It is evident that the ensemble method gives a 74% of accuracy when APTOS dataset is used. It can efficiently detect the diabetic retinopathy, but needs a clearer dataset for correctly classifying the images. The accuracy of the system can be further increased if a stronger and real time dataset is used.

  6. CONCLUSION

It has been said that comparing prediction accuracy rates from different studies can be misleading because of differences in sample sizes, number of classes, and the quality of data across studies. Different CNN architectures are investigated and their results are combined via different ensemble methods to obtain the highest prediction accuracy. The ensemble library is composed of a series of CNN models with different hyper-parameter values and CNN architectures. It is found that all the ensemble methods

outperfom the individual CNN models. To conclude, it is seen that CNNs have the potential to be trained to identify the features of Diabetic Retinopathy in fundus images. CNNs have the potential to be incredibly useful to DR clinicians in the future as the networks and the datasets continue improving and they will offer real-time classifications.

REFERENCES

  1. G. Venugopal, R. Vishvanathan, and R.Joseph, How AI enhances and accelerates diabetic retinopathy detection Cognizant, India, Febraury 2018.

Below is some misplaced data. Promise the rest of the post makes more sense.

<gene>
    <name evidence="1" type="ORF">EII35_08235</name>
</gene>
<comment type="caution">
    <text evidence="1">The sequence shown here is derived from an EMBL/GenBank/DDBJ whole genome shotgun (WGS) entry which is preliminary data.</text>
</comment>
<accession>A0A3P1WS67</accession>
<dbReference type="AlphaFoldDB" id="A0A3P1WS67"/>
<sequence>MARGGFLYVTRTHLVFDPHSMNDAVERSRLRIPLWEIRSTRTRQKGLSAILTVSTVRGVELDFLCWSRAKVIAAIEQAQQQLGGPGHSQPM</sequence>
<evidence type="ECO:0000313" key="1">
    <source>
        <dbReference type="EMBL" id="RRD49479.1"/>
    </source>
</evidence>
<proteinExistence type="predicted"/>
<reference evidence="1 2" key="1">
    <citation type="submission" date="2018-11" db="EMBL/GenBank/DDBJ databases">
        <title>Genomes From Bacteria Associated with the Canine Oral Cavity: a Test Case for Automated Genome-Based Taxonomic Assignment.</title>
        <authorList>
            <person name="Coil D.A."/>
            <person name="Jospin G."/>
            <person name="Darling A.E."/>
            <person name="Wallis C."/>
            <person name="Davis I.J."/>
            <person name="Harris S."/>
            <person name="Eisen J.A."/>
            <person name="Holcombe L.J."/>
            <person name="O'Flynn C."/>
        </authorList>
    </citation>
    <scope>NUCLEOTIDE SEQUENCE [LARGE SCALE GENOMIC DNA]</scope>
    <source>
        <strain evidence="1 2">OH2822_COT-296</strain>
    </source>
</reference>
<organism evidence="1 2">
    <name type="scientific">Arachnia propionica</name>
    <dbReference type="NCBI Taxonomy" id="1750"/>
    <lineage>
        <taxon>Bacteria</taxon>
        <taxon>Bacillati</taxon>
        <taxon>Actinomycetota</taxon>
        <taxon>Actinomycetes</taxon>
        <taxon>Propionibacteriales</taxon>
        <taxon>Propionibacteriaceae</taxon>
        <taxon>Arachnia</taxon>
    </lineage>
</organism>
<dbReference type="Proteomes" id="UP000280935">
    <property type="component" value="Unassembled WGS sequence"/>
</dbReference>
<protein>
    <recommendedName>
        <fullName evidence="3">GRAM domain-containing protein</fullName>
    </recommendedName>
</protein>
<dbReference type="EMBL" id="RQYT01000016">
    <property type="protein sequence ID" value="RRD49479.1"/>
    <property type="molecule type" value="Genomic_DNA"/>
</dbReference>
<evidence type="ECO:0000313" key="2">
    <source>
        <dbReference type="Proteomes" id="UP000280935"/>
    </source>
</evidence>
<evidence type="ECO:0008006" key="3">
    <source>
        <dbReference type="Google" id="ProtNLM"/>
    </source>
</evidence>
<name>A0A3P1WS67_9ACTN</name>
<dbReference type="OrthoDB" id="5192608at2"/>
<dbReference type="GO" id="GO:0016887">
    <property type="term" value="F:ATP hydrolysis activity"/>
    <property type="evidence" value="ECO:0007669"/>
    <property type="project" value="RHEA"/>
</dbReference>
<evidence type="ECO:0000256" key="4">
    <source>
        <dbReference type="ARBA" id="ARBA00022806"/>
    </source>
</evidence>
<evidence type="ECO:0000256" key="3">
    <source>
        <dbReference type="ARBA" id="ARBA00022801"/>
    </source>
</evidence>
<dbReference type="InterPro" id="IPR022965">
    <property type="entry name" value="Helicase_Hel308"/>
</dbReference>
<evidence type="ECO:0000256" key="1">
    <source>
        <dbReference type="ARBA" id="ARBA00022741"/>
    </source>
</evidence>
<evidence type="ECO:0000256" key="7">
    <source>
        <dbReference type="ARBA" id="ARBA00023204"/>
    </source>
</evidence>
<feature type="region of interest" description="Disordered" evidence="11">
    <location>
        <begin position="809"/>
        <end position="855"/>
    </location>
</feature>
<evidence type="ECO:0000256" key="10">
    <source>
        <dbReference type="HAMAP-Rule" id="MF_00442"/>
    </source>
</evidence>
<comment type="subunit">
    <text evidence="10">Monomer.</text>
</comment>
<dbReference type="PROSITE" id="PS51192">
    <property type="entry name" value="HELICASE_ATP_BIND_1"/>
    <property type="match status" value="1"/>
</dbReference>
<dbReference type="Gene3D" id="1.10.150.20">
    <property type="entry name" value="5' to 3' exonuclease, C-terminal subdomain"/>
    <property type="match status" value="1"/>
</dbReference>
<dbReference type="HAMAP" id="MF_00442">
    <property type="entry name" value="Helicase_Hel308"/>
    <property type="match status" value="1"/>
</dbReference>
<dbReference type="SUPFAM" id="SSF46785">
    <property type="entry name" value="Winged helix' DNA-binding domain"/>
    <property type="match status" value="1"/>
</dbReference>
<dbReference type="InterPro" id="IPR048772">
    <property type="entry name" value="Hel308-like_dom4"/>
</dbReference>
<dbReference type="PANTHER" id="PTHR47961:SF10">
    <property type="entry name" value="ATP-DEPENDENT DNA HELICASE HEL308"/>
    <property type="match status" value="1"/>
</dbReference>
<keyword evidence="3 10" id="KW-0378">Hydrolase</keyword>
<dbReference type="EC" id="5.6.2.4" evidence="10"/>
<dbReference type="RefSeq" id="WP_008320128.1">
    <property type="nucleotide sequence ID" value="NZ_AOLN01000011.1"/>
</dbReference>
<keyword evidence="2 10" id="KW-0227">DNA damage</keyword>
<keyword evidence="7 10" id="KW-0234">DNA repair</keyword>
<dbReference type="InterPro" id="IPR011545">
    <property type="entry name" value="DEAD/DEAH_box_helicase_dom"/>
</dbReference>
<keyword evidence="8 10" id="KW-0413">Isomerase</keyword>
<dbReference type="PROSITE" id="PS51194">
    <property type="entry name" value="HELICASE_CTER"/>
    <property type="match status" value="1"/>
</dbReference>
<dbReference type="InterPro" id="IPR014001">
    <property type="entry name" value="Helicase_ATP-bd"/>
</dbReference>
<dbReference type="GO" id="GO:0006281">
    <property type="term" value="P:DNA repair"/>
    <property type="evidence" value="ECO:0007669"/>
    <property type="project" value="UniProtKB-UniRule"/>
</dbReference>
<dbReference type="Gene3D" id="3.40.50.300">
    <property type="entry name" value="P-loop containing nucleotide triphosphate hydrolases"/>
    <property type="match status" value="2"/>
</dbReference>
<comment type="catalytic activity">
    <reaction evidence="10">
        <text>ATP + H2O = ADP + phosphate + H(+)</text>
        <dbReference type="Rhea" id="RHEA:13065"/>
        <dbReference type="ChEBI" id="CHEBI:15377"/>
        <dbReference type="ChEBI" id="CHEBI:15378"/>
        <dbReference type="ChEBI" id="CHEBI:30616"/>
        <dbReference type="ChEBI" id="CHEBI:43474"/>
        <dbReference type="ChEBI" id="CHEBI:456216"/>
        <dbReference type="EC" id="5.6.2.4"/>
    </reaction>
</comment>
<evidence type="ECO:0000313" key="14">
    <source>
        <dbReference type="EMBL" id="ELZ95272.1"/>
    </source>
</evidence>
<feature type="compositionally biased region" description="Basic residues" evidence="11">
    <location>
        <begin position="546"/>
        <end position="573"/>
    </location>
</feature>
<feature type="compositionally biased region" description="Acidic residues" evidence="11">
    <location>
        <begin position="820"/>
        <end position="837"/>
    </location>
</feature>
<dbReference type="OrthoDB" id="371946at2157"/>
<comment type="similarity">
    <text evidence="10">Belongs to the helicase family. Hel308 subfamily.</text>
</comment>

2. Imran Qureshi, Jun Ma and Qaisar Abbas, Recent Development on Detection Methods for the Diagnosis of Diabetic Retinopathy , Intelligent Media Research Center (iLEARN), School of Computer Science and Technology, Shandong University, Binhailu 72, Jimo, Qingdao 266237, China; imarwat11@gmail.com, June 2019.

  3. Waseem Khan, Diabetic Retinopathy Detection using Image Processing: A Survey Department of Computer Science, COMSATS Institute of Information Technology Wah Cantt, Pakistan, 2013.

  4. Jiaxi Gao, Cyril Leung, Chunyan Miao, Diabetic Retinopathy Classification Using an Efficient Convolutional Neural Network Department of Electrical and Computer Engineering,The University of British Columbia, Vancouver, Canada. J. Clerk Maxwell, A Treatise on Electricity and Magnetism, 3rd ed., vol. 2. Oxford: Clarendon, 1892, pp.6873.

  5. Mookiah, M.R.K.; Acharya, U.R.; Chua, C.K.; Lim, C.M.; Ng, E.Y.K.; Laude, A. Computer-aided diagnosis of diabetic retinopathy: A review. Comput.Biol. Med. 2013.

  6. A. G. Salazar-Gonzalez, et al., "Retinal blood vessel segmentation via graph cut," in Control Automation Robotics & Vision (ICARCV), 2010 11th International Conference on, 2010, pp. 225-230.

  7. E. Oost, et al., "Vessel segmentation in eye fundus images using ensemble learning and curve fitting," in Biomedical Imaging: From Nano to Macro, 2010 IEEE International Symposium on, 2010, pp. 676-679

  8. Kaggle Diabetic Retinopathy Detection, https://www.kaggle.com/c/ diabetic-retinopathy-detection/data, accessed: 2020-04-30.

  9. APTOS 2019 blindness detection, https://www.kaggle.com/c/aptos2019-blindness-detection, accessed: 2020-05-22.